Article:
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Struggling L.A. Classical Ballet Cancels Pasadena Engagement


Citing poor ticket sales, the Los Angeles Classical Ballet has canceled its June 12 and 13 engagement at the Pasadena Civic Auditorium. The company's Saturday and Sunday performances at the Terrace Theater in Long Beach will be given as scheduled, however.

The cancellation comes on the heels of other financial troubles plaguing the 11-year-old company, which changed its name in 1991 from the Long Beach Ballet.

The relatively modest company, which has coped with numerous artistic as well as financial problems over the years, has an accumulated deficit of $520,000, and an annual operating budget of approximately $1.25 million, according to artistic director David Wilcox.

The company currently owes its dancers collectively about $4,000, and half of its musicians a total of $18,000. This debt came after a production of the "Nutcracker" last year in Pasadena and Long Beach broke even instead of generating a projected $300,000 profit. Wilcox also blamed the recession for negatively affecting ticket sales.

He insisted, however, the company's viability is not endangered by the debts. "Most of the deficit is secured by bank loans and loans from the board of directors," he said Wednesday.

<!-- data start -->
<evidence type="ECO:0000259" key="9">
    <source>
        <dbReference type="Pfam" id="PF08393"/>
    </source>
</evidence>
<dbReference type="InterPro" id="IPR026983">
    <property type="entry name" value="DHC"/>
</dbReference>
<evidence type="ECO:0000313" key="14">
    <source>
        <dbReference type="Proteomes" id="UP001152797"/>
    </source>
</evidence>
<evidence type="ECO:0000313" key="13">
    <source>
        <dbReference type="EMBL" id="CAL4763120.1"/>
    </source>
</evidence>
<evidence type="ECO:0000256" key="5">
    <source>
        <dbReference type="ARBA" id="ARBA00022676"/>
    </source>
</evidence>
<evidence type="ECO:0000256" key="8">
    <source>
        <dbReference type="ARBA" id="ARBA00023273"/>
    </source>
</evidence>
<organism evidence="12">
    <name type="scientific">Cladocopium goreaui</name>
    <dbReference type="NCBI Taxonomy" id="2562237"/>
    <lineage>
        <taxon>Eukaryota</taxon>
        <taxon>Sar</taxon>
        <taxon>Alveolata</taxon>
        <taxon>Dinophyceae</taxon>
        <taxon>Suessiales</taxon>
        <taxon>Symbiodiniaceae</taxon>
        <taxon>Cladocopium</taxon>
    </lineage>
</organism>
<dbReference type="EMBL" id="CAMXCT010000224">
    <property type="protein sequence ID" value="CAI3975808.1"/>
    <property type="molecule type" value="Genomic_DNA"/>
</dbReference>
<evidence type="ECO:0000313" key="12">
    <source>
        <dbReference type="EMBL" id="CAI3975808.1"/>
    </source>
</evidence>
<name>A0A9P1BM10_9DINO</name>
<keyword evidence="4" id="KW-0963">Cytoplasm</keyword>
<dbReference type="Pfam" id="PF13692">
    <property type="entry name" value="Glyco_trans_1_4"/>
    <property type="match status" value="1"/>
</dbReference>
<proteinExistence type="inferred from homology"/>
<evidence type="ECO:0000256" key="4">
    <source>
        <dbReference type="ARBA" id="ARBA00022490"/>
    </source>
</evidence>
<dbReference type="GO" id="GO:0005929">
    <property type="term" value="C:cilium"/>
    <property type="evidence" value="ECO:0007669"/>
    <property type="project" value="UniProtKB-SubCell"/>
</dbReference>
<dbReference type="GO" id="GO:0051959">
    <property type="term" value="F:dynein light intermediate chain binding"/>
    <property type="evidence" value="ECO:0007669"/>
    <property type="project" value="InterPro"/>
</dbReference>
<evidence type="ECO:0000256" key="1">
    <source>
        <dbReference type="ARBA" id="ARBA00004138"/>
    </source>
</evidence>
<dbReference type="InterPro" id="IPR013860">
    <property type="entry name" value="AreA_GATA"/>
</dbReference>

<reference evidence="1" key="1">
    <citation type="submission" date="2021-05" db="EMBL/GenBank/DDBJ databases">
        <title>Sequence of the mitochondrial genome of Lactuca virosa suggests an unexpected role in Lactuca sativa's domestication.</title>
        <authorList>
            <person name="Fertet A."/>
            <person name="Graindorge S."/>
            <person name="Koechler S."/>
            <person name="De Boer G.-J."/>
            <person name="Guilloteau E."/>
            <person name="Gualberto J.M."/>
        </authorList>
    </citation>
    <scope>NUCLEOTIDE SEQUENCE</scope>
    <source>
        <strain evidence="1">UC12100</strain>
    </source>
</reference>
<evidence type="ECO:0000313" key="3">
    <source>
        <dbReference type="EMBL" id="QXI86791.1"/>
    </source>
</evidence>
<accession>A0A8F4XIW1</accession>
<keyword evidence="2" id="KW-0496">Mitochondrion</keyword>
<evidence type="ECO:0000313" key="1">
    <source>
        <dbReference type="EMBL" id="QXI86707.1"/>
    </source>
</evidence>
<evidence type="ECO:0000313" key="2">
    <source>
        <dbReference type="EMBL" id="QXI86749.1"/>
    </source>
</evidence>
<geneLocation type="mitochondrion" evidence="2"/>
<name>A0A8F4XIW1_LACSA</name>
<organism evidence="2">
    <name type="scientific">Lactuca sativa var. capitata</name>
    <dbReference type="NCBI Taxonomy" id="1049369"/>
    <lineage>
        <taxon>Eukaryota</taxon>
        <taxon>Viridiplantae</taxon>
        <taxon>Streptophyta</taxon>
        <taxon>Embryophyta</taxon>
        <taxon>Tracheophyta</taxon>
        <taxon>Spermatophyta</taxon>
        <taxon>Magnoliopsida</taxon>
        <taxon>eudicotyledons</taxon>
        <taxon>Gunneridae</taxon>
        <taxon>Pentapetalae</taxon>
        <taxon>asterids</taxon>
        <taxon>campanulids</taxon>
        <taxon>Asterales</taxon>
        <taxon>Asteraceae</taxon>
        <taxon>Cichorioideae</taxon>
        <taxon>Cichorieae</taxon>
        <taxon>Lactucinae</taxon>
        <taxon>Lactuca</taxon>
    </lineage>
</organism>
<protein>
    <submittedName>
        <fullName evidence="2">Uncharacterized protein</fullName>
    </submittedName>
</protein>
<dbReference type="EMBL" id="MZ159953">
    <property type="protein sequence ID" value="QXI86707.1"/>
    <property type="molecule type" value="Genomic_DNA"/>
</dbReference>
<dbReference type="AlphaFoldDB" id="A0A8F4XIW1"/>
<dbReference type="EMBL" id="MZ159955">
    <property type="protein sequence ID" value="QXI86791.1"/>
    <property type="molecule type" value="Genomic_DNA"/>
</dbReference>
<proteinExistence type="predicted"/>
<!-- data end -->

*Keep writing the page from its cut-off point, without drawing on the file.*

As for the dancers and musicians: "We send partial payments to everyone on an as equitable basis as possible. We're not going to stiff anybody."

He said that 95% of the dancers' salaries already has been paid and half of the orchestra has been paid in full, although partial payments were sent out as recently as earlier this week.

Still, the 22-week season the dancers originally contracted for has been pared down to 14 weeks, according to Wilcox. And some of the dancers are worried.

Helena Ross, for example, is acting on her concerns. One of the company's most prominent dancers and a member since 1983, she has taken a leave of absence and accepted a yearlong guest stint with the Vienna State Opera Ballet, starting in September.

"From my point of view, I think this might be the end of the Los Angeles Classical Ballet," Ross said Wednesday. "And that scares me. I really feel for this company and this area."

Wilcox, however, called Ross' move "professionally long overdue. I've been incredibly fortunate to have someone of Helena's stature dancing in my company," he said. "I'm really happy for her."

Conductor Patrick Flynn, who also is owed money, recently sent a blistering letter to a Long Beach newspaper attacking Wilcox and the board of directors for the late payments. Flynn could not be reached for comment.

Wilcox said that Flynn "feels his reputation is on the line because he was responsible for putting together the orchestra. . . . We have never, ever, ever owed musicians before. It's shocking to us. We're moving as quickly as possible to pay them."

Wilcox said he expects these debts will be paid off by the fall.

"We're stuck and it hurts," he said. "But we're hanging in. There is no danger of the company folding. Definitely not."

Ticket-holders for the Pasadena dates can exchange them for the Long Beach programs, or receive refunds by calling (310) 427-5206.

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